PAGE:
LIFE-CYCLE GRAPHICAL REPRESENTATION OF MANAGED HIGH-OCCUPANCY VEHICLE LANE EVOLUTION
infrastructure - vehicle, infrastructure - bus/tram priority, infrastructure - bus/tram lane, land use - planning, ridership - forecasting, ridership - forecasting, organisation - management, mode - bike, mode - carpool
Transportation policy, Trade off analysis, Strategies, Strategic planning, Scenarios, Projections, Priority lanes, Priorities, Objectives, Management, Life cycle planning, Life cycle analysis, HOV lanes, High occupancy vehicle lanes, Graphics, Goals, Forecasting, Evolution (Change), Diamond lanes, Comparison studies, Carpool lanes, Alternatives analysis
High-occupancy vehicle (HOV) lanes usually go through an evolution of stages in their life cycle. The typical evolution includes changes in demand levels from several modes including 2+ or 3+ carpools and vanpools, transit, and general-purpose vehicles. To ensure adequate usage, most facilities have started out with a designation of HOV2+. In some cases, over time, HOV2 volumes have exceeded the capacity of the facility, which has caused delays for transit vehicles. Therefore, there is an inevitable need for managing the hierarchy of facility users over time. A graphical tool is presented that indicates the life span of a managed HOV lane, and it can be applied to a variety of existing and planned managed HOV lane projects. The graphic was used in Colorado, Florida, and Texas in communicating the managed lane concept to transportation professionals. Further, the graphic was used to explain the historical operation of a managed HOV lane facility and the likely progression if current management policies remain in effect, based on experiences in similar facilities. Alternative management strategies can also be evaluated and compared with the graphical tool. The graphical representation of this managed HOV lane concept is anticipated to be valuable for transportation professionals in many areas (e.g., highway, tolling, and transit) in presenting and understanding operating scenarios for managed lanes over time and how they meet the goals of the facility. Applications of the life-cycle graphic to various facilities in the United States are also presented.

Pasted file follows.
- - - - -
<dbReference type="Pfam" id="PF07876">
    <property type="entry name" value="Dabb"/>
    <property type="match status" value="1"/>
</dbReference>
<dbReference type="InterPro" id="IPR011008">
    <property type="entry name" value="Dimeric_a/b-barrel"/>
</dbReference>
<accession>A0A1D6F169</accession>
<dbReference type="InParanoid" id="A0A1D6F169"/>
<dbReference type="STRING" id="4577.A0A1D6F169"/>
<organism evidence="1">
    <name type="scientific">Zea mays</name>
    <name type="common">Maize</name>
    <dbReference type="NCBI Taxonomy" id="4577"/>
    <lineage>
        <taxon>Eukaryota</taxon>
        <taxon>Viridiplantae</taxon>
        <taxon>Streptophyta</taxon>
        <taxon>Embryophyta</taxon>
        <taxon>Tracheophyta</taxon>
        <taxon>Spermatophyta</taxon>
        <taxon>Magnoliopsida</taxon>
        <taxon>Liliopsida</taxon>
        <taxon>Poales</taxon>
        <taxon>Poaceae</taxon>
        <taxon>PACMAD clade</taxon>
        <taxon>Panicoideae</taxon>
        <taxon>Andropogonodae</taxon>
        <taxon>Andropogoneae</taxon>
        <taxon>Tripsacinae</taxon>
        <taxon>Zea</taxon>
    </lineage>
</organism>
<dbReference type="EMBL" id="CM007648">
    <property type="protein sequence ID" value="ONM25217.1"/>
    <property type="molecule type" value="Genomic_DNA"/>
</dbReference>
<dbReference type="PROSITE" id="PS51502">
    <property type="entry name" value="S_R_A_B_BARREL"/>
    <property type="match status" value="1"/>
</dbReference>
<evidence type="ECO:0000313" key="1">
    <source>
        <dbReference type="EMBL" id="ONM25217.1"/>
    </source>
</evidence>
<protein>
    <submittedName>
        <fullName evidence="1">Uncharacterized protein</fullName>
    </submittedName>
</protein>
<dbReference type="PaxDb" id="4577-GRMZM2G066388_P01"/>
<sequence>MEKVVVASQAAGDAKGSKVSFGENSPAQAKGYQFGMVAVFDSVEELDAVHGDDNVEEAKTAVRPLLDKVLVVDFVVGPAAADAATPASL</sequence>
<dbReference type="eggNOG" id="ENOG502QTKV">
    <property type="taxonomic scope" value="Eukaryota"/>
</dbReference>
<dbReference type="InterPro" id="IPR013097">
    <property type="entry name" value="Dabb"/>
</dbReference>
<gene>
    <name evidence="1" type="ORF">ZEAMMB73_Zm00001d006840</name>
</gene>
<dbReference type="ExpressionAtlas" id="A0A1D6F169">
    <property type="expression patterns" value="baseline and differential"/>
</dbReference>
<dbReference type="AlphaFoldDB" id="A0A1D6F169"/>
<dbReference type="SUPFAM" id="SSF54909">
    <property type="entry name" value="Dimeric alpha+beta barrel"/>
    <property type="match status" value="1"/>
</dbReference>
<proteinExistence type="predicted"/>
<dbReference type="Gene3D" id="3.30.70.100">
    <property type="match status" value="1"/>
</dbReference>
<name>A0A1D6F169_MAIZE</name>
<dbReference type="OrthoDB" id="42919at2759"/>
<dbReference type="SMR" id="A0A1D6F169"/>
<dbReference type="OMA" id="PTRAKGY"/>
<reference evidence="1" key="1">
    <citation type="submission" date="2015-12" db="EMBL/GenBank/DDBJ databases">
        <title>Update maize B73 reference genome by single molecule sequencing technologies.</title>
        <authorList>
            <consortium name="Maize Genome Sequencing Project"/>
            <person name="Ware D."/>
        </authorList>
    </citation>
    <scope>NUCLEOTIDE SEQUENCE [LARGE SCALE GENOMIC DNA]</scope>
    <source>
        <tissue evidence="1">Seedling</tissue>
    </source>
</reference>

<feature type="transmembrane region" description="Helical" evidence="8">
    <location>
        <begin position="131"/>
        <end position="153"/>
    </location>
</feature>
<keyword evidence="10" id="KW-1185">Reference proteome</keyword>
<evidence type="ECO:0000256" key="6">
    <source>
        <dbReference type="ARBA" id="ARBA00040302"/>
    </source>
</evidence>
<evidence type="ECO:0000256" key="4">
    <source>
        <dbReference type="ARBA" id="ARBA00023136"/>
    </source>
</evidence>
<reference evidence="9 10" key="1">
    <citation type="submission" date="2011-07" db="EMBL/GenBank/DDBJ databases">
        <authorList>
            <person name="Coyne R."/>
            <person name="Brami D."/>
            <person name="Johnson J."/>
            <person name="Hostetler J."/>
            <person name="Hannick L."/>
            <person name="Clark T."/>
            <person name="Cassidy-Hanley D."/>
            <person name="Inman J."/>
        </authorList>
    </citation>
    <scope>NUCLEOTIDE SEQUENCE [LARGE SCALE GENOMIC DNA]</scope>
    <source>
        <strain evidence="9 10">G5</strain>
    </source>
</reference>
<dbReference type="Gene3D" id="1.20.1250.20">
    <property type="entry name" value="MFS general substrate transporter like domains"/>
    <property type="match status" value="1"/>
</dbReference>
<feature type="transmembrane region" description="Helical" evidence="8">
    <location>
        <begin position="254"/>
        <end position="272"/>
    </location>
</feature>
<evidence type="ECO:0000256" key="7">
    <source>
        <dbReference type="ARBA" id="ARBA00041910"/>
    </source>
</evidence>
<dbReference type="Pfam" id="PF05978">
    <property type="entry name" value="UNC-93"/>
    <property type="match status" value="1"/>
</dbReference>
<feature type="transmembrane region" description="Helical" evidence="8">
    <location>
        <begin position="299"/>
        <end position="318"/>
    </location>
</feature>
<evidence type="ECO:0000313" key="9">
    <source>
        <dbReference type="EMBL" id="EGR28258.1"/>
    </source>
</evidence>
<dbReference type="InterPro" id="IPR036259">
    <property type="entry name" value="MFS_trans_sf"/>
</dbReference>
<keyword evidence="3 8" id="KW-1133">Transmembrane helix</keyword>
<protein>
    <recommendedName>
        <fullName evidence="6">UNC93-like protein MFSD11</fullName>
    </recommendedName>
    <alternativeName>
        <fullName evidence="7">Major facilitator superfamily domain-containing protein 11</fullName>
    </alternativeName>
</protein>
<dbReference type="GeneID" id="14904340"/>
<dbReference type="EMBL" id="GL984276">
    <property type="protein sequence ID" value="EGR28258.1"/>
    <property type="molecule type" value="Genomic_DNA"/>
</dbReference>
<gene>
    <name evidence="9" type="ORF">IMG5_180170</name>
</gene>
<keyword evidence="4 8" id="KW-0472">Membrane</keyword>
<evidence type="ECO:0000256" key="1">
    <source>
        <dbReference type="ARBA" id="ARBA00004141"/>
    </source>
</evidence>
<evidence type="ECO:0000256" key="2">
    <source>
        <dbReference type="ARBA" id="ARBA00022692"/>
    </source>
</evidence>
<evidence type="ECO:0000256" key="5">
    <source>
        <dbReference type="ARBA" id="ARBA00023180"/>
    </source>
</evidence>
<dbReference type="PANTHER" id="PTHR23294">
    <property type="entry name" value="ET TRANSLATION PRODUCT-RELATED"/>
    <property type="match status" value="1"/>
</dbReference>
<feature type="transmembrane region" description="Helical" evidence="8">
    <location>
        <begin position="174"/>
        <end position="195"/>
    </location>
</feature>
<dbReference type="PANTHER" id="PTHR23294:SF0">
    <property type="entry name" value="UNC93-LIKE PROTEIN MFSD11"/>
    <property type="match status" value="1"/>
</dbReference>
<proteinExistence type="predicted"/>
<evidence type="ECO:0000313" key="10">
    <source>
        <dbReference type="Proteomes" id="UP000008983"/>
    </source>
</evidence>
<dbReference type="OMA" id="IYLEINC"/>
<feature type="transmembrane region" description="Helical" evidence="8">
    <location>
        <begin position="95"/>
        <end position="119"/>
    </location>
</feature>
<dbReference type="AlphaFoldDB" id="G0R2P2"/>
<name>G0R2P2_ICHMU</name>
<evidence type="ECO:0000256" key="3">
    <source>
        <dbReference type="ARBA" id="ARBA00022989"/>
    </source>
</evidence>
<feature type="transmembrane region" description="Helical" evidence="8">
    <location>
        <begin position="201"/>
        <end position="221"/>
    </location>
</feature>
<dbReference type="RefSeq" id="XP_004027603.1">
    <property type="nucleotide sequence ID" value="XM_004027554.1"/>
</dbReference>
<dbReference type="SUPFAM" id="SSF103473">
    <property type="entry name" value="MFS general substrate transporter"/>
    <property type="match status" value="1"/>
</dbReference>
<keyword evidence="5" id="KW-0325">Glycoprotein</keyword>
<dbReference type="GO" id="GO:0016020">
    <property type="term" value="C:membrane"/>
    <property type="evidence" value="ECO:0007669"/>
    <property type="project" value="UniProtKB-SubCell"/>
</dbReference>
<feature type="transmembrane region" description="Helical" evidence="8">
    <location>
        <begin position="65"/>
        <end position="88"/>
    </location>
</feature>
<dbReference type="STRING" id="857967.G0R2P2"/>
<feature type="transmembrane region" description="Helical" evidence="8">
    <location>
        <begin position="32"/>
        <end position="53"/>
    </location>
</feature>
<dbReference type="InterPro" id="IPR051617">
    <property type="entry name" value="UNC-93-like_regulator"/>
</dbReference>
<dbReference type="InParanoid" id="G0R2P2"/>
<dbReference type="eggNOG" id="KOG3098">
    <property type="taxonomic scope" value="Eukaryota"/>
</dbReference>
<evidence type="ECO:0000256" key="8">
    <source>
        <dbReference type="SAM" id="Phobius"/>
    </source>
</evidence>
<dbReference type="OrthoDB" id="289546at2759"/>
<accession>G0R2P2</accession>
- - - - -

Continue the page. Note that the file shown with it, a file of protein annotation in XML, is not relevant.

Swisher, M, Eisele, W, Ungemah, D, Goodin, G. (2003). LIFE-CYCLE GRAPHICAL REPRESENTATION OF MANAGED HIGH-OCCUPANCY VEHICLE LANE EVOLUTION. Transportation Research Record, Vol. 1856, p. 161-167.